Take on Me review at River Bourne Health Club, Chertsey – ‘entertaining and slightly surreal’
Dante or Die creates innovative, site specific theatre in everyday, and often unlikely places. Its latest production Take on Me does just that, as two very different stories unfold in and around a local leisure centre. To add to the texture of these stories, the whole thing is set at the height of the keep-fit boom in the 1980s. The audience is guided through each performance space by a pair of wandering minstrels, decked out in silver spandex and immaculate new-wave make-up, plucking classic 1980s hits on a ukulele and keytar.
Andrew Muir’s text touches upon themes of insecurity and ennui, as the age of consumerism takes no prisoners at this sports centre. Surreal episodes abound as Fiona Watson’s Lisa is challenged either by the memory of her late husband or a team of insistent Ghostbusters, while Terry O’Donovan’s lifeguard, obsessed with video culture, slips perilously into Walter Mitty territory.
Take on Me opens in the intimacy of a locker room and gradually crescendos into a swimming pool finale, as unlikely friendships are forged to a chorus of Bonnie Tyler’s Holding Out for a Hero.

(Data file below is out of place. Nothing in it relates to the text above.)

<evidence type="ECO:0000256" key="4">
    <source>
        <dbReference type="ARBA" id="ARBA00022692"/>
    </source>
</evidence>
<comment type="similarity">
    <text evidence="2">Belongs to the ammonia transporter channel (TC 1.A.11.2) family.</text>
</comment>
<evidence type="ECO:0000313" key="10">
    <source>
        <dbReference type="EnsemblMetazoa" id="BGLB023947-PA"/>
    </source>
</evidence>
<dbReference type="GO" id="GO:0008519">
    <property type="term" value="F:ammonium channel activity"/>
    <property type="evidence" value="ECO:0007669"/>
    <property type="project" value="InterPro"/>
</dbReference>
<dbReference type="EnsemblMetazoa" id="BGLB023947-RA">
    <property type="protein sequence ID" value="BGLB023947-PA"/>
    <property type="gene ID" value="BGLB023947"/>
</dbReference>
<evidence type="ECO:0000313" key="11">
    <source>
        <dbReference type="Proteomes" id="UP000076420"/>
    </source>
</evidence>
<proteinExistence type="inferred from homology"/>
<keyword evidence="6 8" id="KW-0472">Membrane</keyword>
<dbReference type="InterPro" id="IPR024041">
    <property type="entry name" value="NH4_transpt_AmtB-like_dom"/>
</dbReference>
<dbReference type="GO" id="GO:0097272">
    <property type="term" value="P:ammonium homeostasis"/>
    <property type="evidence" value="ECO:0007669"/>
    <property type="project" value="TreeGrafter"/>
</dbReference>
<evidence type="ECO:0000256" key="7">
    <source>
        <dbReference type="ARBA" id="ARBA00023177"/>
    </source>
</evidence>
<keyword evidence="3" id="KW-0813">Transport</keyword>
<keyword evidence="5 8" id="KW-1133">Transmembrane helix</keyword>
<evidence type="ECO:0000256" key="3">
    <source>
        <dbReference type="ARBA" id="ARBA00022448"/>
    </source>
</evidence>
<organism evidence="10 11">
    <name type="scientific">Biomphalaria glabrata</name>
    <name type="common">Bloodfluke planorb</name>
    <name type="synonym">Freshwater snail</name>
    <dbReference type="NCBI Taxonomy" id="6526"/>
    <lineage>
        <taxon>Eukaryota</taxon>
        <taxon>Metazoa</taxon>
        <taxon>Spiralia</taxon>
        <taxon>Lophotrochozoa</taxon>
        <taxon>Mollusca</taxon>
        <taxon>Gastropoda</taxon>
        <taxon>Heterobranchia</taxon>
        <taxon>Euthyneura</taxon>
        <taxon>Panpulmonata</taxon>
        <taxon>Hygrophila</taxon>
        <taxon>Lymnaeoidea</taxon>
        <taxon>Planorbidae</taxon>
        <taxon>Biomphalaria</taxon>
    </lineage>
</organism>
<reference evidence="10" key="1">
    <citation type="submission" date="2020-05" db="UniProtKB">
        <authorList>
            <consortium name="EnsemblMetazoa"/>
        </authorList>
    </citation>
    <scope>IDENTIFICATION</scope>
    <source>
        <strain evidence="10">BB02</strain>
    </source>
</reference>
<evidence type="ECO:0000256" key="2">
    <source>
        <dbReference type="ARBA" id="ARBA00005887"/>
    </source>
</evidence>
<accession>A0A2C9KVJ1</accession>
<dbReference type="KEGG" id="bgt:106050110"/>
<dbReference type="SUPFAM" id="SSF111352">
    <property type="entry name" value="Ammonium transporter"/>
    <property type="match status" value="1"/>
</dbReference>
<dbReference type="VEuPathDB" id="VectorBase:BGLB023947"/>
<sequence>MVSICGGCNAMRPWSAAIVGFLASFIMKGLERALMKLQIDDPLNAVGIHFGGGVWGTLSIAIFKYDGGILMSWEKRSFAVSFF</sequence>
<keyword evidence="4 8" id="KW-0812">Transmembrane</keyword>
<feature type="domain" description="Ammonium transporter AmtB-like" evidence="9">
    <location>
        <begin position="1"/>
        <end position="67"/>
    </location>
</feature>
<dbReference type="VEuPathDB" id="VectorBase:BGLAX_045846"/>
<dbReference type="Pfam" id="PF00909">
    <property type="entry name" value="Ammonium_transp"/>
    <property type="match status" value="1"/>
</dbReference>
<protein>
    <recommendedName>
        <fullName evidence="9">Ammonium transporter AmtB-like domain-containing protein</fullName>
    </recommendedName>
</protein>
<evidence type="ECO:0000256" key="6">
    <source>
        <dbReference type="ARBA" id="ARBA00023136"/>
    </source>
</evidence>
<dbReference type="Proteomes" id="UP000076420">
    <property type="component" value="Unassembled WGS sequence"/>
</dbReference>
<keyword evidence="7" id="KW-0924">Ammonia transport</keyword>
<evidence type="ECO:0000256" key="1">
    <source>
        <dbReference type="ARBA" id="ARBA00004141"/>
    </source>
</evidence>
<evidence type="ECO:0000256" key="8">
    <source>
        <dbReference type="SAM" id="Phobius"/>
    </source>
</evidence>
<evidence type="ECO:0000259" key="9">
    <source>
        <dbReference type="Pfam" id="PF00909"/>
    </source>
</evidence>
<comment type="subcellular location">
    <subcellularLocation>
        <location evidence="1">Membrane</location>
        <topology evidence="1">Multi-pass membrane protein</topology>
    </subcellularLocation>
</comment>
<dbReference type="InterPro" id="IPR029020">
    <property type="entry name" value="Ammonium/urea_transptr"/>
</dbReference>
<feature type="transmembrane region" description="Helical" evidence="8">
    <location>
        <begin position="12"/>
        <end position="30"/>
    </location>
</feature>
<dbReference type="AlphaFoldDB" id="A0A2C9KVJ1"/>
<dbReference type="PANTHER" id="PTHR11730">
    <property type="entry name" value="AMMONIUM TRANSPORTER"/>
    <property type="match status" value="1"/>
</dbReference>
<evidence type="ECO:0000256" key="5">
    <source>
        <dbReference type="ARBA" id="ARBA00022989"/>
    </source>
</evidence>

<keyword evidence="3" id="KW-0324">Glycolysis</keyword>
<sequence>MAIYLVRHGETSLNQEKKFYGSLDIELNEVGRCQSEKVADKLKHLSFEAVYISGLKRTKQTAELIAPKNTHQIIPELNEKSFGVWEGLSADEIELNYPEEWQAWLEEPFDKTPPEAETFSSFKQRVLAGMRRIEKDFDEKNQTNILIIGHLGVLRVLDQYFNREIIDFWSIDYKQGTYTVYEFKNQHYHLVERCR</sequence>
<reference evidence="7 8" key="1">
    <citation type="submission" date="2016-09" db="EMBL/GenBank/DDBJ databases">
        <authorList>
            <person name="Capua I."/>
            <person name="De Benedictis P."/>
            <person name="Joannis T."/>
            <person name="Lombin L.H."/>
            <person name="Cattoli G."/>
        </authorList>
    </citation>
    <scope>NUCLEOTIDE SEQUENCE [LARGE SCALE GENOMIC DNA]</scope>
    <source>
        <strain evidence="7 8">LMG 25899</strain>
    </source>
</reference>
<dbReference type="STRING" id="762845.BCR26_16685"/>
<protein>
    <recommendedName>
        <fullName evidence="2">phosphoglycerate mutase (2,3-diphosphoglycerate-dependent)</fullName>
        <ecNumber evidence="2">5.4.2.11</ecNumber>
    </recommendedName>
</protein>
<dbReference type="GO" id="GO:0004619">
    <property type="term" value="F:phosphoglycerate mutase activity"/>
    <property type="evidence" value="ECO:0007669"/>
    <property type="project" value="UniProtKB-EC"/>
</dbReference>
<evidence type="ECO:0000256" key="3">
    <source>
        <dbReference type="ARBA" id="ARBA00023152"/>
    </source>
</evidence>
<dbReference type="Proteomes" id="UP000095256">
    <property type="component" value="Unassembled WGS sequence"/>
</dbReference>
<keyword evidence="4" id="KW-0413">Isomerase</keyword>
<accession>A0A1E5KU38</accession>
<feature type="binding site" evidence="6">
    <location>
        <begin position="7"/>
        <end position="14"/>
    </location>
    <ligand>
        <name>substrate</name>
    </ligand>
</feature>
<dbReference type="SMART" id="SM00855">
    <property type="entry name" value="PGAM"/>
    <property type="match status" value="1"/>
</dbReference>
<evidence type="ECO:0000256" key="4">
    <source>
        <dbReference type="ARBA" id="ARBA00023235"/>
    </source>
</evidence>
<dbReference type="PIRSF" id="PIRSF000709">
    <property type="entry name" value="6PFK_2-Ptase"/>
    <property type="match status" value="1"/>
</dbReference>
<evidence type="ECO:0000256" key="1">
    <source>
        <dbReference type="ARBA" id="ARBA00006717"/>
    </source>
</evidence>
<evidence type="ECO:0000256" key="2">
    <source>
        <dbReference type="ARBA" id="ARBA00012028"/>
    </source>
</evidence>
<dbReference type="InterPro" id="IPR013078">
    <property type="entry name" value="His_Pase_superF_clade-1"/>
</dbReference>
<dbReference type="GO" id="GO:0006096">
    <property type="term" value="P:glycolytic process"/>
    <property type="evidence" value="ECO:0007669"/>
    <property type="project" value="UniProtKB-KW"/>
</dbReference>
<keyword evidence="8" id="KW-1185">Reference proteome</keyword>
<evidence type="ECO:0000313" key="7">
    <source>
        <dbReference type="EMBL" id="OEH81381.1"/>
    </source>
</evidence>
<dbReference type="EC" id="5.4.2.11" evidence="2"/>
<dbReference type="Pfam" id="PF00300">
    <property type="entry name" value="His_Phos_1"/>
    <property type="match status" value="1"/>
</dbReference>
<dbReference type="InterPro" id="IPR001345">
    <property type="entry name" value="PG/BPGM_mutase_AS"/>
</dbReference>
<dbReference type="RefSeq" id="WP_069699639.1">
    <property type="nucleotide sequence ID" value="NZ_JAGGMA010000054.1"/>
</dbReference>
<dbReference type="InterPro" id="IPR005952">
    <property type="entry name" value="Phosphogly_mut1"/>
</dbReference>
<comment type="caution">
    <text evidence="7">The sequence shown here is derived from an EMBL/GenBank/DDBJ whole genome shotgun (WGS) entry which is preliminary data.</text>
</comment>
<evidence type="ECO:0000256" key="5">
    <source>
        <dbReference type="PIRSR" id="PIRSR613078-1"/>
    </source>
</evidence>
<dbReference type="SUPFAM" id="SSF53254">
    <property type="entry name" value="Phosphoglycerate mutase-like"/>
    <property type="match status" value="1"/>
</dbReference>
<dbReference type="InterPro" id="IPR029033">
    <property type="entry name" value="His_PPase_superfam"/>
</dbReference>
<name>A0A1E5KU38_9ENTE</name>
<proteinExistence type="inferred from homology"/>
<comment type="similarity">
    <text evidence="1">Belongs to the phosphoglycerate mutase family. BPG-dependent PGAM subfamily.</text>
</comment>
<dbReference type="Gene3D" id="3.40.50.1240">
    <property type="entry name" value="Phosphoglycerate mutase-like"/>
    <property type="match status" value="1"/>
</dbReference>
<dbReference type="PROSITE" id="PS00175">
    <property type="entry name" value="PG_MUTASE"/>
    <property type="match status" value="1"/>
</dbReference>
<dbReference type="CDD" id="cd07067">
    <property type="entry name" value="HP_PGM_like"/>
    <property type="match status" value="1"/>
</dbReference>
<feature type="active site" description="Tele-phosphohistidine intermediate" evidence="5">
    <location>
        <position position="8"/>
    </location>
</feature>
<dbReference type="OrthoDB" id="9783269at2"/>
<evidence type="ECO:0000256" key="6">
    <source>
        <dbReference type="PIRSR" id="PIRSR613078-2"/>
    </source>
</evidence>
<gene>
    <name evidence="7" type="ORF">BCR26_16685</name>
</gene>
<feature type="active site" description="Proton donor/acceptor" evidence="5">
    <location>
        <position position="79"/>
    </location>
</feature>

The core company of performers is joined by a diverse team of volunteers, enthusiastically filling out the aerobics class or fashioning a poolside choir, while further cementing links between the community and the arts. Considering the tour is visiting a different Surrey leisure centre each day, Daphna Attias’ direction is remarkably adaptable, switching smoothly between each space without diminishing the charm of these very human stories.
We need your help…
When you subscribe to The Stage, you’re investing in our journalism. And our journalism is invested in supporting theatre and the performing arts.
The Stage is a family business, operated by the same family since we were founded in 1880. We do not receive government funding. We are not owned by a large corporation. Our editorial is not dictated by ticket sales.
We are fully independent, but this means we rely on revenue from readers to survive.
Help us continue to report on great work across the UK, champion new talent and keep up our investigative journalism that holds the powerful to account. Your subscription helps ensure our journalism can continue.